Headlines: February 2nd, 2006

Using mobile telephone text messaging to give patients the results of tests for Chlamydia speeds treatment times and saves staff costs, according to a six-month study. The results are published today in the journal, “Sexually Transmitted Infections.”A clinic at the Chelsea and Westminster Hospital in London tried out a text messaging service for the results of sexual health screening, including tests for Chlamydia. The trial was begun on the grounds that that many of the clinic’s patients owned a mobile phone and that text messaging was a familiar activity. It is estimated that about 500 billion text messages are sent every year in the United Kingdom.

In the final month of the London study, more than a third of all test results were sent by text and in all 932 text messages were sent to patients who had been tested for Chlamydia. No information that could identify the patient and no diagnoses were sent in these messages, most of which read simply “All your results are negative.” In 122 cases the texts asked the patients to ring the clinic, and 49 patients were asked to return to the clinic.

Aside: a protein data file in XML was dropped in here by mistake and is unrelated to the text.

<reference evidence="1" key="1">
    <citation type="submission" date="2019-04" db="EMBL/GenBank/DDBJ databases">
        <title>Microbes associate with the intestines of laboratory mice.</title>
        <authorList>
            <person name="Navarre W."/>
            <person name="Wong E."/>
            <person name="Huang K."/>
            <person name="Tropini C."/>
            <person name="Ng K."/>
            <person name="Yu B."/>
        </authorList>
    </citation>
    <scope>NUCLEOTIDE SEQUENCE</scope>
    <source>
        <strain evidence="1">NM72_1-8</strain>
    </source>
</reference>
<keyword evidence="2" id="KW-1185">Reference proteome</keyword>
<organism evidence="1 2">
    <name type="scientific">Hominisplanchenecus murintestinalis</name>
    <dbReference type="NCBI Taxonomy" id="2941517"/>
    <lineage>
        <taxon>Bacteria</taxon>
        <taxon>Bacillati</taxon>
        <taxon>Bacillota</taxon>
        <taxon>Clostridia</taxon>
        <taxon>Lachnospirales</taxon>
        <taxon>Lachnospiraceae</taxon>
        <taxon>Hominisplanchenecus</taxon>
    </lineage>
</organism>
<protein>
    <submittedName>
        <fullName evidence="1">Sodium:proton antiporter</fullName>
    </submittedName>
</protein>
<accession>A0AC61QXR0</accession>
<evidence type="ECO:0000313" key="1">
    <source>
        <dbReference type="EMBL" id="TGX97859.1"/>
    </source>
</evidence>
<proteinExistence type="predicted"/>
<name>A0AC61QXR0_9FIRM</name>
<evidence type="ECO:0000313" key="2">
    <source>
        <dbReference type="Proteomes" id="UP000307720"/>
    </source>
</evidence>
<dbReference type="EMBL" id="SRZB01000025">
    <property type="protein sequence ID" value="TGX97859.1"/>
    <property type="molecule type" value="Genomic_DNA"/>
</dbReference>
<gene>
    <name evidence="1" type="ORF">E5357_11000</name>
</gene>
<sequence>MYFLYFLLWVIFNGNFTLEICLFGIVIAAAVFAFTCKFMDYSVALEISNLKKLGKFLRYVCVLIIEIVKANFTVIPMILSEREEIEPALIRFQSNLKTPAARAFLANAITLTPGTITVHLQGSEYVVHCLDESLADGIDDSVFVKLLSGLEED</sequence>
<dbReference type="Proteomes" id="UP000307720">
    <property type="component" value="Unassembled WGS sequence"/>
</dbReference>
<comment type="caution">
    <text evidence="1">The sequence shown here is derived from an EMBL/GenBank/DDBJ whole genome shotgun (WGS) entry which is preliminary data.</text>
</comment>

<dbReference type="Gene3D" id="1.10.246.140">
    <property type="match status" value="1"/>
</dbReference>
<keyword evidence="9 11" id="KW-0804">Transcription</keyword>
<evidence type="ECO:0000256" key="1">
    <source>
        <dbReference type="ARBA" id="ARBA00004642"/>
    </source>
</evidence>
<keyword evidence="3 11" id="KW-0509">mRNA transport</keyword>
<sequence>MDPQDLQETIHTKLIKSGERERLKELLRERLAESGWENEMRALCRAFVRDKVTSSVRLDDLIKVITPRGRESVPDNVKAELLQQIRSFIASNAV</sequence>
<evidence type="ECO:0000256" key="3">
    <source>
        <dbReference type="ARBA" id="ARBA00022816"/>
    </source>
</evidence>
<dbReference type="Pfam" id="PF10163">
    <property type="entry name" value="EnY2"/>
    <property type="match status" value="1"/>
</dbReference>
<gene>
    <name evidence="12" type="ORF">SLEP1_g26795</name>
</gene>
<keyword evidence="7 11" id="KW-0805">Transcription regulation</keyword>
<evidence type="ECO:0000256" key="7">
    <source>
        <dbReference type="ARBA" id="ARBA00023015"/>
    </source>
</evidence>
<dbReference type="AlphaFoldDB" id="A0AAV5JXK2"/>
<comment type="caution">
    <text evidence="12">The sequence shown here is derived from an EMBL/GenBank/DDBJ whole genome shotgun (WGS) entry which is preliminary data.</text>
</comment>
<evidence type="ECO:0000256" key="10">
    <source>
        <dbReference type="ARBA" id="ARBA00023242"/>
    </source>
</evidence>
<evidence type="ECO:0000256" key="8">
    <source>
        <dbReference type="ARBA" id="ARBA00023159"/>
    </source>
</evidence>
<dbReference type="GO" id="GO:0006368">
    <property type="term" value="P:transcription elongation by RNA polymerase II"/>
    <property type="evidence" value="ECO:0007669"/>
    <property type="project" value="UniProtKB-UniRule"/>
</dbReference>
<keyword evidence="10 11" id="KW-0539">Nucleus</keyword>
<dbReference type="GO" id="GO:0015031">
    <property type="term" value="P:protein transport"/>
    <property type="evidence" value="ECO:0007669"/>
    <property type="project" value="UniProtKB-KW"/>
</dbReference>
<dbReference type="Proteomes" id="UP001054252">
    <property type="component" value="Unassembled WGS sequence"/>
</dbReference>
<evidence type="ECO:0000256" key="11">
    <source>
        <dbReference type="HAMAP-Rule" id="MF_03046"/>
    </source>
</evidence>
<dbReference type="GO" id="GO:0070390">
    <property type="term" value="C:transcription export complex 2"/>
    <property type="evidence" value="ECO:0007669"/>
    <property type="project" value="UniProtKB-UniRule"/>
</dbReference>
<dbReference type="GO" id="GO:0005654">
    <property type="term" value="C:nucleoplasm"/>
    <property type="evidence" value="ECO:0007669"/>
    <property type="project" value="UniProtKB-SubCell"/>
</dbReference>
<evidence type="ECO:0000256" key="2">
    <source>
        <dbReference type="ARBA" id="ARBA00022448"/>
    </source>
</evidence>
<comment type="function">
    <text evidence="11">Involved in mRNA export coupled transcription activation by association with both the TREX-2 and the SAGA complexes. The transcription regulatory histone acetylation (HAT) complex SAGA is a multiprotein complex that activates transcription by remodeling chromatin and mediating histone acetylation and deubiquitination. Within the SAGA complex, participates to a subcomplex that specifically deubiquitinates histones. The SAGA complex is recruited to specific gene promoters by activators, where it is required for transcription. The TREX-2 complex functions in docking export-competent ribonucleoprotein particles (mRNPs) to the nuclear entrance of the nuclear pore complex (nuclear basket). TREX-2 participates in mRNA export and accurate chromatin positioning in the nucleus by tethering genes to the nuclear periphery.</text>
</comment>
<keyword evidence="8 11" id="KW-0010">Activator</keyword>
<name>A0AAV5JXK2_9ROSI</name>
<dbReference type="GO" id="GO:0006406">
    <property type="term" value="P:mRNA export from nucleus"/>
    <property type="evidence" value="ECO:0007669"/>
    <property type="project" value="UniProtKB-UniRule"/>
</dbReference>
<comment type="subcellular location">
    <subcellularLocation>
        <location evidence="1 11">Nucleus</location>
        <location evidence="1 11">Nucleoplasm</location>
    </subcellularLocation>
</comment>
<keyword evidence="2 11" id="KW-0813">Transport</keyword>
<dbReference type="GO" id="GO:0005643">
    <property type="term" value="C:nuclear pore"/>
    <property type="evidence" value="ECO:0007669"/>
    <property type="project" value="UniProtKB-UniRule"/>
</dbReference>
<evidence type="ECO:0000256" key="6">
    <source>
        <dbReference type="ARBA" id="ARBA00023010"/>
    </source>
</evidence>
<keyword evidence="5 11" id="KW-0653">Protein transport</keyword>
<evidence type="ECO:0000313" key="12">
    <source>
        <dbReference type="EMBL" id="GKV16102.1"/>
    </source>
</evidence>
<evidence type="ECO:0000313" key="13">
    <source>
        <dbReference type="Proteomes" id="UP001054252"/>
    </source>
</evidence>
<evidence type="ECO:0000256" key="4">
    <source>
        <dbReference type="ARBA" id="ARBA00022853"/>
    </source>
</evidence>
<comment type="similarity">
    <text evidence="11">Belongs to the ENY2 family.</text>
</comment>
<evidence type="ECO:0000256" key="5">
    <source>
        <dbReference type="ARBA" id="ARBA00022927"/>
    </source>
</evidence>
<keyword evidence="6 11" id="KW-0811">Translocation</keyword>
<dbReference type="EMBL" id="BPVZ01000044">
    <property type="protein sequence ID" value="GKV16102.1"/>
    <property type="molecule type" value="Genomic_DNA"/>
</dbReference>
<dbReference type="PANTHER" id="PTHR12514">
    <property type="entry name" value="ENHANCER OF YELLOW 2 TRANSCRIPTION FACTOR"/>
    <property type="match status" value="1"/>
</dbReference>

The study shows that using text messaging the average number of days before the patient received a diagnosis was just under 8, compared with more than 11 for those getting results in person or over the phone. The time to treatment was also significantly shorter. For the text group it averaged 8.5 days compared with 15 days for the standard practice group.

The study also shows that providing the results of sexual health screens to patients traditionally took up 120 hours a month. Using the text messaging service saved 46 hours of staff time and more than 600 pounds in costs. The study’s authors conclude that text messaging service minimises the risks of “missed results,” and is often more acceptable for patients because not all of them have access to a landline.